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With college tuition prices rising at a much faster rate than that of inflation for decades, it stands to reason that somebody is getting rich. A report last week in the Chronicle of Higher Education indicates that university presidents are among the first in line at the gravy train.
The annual survey found that presidents of 12 private universities made more than $1 million for the 2005-06 academic year (the latest year for available data on private schools). Eighty-one private university presidents raked in more than $500,000, compared to 70 presidents who did so the previous year and three presidents 10 years earlier. The median compensation for private university presidents was about $528,000.
Presidents at public universities weren't far behind. The Chronicle found that eight received $700,000 or more during the 2006-07 year, up from two the year before. The median pay for public presidents was about $400,000.
The top higher education dog was Richard M. Freeland of Northeastern University in Boston. Freeland reportedly received a $2.3 million bonus as he left the post in 2006, on top of his salary of about $514,000 and expenses of about $107,000. David P. Roselle of the University of Delaware took in $875,000 to become the highest paid public university president.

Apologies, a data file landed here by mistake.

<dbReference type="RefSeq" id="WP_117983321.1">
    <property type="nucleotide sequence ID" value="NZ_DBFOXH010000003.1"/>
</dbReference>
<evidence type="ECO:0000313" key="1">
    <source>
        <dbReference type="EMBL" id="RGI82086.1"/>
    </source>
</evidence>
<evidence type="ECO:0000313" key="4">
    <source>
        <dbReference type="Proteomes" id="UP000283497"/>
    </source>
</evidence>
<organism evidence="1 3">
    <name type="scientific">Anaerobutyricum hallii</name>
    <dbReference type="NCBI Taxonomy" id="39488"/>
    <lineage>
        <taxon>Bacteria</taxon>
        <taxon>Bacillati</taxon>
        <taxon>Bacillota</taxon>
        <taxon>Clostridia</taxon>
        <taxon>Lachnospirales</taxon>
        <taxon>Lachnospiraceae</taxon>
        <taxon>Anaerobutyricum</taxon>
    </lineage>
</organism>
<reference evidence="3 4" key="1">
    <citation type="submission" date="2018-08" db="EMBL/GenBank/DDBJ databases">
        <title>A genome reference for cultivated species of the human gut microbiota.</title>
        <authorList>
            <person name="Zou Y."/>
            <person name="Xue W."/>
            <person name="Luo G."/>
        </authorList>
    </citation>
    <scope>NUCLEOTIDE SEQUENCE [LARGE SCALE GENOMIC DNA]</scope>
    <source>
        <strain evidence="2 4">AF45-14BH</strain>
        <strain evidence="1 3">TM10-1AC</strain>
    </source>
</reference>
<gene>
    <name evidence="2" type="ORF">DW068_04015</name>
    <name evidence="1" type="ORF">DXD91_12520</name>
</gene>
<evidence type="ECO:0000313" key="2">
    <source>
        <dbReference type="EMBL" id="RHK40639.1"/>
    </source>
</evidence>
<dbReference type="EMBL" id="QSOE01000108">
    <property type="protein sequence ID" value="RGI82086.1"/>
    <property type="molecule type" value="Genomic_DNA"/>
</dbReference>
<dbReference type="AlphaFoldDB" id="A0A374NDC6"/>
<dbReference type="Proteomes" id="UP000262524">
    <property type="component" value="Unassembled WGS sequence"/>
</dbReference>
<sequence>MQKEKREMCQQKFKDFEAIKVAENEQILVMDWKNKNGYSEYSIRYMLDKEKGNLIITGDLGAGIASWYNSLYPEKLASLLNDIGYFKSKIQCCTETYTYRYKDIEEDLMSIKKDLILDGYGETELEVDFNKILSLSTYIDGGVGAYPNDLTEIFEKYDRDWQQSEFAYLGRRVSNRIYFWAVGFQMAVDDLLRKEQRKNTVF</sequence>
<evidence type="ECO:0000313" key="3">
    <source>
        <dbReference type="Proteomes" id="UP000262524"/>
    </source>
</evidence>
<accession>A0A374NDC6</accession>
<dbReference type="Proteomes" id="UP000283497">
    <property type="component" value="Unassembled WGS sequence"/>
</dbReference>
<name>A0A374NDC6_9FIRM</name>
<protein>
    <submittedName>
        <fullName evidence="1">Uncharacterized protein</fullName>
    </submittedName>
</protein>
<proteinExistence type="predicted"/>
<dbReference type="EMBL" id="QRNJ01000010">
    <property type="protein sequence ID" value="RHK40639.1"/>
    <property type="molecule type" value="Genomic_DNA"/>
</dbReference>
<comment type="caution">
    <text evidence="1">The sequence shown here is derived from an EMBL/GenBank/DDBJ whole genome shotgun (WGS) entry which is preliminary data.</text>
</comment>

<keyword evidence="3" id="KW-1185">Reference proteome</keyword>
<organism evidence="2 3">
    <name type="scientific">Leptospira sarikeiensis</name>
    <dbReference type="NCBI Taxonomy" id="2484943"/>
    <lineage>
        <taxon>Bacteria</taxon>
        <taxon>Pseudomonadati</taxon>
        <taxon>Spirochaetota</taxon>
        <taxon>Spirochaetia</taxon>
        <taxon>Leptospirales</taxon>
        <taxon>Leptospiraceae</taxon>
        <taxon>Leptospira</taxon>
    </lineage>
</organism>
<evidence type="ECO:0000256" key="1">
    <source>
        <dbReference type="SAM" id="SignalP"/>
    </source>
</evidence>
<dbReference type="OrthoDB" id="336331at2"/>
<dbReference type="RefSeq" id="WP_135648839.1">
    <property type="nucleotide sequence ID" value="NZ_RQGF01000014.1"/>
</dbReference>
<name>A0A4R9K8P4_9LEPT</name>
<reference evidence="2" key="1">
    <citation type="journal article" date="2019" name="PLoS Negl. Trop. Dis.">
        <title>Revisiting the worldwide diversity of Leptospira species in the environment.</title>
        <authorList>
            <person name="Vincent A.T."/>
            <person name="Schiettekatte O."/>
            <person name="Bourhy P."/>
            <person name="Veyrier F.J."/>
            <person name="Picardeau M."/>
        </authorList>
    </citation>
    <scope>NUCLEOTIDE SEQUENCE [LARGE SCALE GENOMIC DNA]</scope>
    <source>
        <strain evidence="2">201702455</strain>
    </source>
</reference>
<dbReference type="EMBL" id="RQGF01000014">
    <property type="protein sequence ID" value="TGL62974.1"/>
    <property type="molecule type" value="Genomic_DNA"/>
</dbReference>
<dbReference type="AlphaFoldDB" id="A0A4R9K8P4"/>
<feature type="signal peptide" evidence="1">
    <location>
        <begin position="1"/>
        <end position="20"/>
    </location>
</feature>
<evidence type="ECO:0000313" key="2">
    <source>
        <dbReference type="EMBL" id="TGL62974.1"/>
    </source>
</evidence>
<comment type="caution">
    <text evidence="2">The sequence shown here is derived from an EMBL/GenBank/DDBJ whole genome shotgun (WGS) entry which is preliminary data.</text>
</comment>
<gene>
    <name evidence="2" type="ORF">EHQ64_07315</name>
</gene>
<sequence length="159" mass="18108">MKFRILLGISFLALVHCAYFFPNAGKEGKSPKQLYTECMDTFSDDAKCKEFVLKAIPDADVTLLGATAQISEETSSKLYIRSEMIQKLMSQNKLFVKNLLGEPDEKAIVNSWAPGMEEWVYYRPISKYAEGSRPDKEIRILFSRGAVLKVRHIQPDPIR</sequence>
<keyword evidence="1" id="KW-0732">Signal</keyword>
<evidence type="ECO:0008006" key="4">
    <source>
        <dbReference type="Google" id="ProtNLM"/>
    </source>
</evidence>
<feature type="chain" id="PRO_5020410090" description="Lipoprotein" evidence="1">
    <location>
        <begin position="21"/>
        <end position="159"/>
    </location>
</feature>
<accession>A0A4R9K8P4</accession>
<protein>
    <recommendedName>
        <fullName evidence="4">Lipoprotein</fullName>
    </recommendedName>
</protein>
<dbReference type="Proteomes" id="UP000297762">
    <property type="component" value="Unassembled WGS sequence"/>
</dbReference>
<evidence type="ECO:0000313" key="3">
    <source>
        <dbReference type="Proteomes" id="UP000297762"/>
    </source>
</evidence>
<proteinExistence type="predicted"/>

Like the original robber barons, today's university presidents make their living by charging exorbitant fees to those who pass through their domains. Fueled by government subsidies for students, tuition prices at public universities have more than tripled after inflation over the past three decades and have not fallen during a single year at least since 1980 (see "No way down," Aug. 27, 2005).
It's a record of price increases that would make oil executives blush but one that the captains of higher education get away with because the public mind has not associated their occupation with greed. Perception, however, may be catching up with reality.
"If your aspiration is to be a college president, that is a way to become a millionaire," Patrick M. Callan, president of the National Center for Public Policy and Higher Education, told The New York Times. "That was inconceivable 20 years ago."
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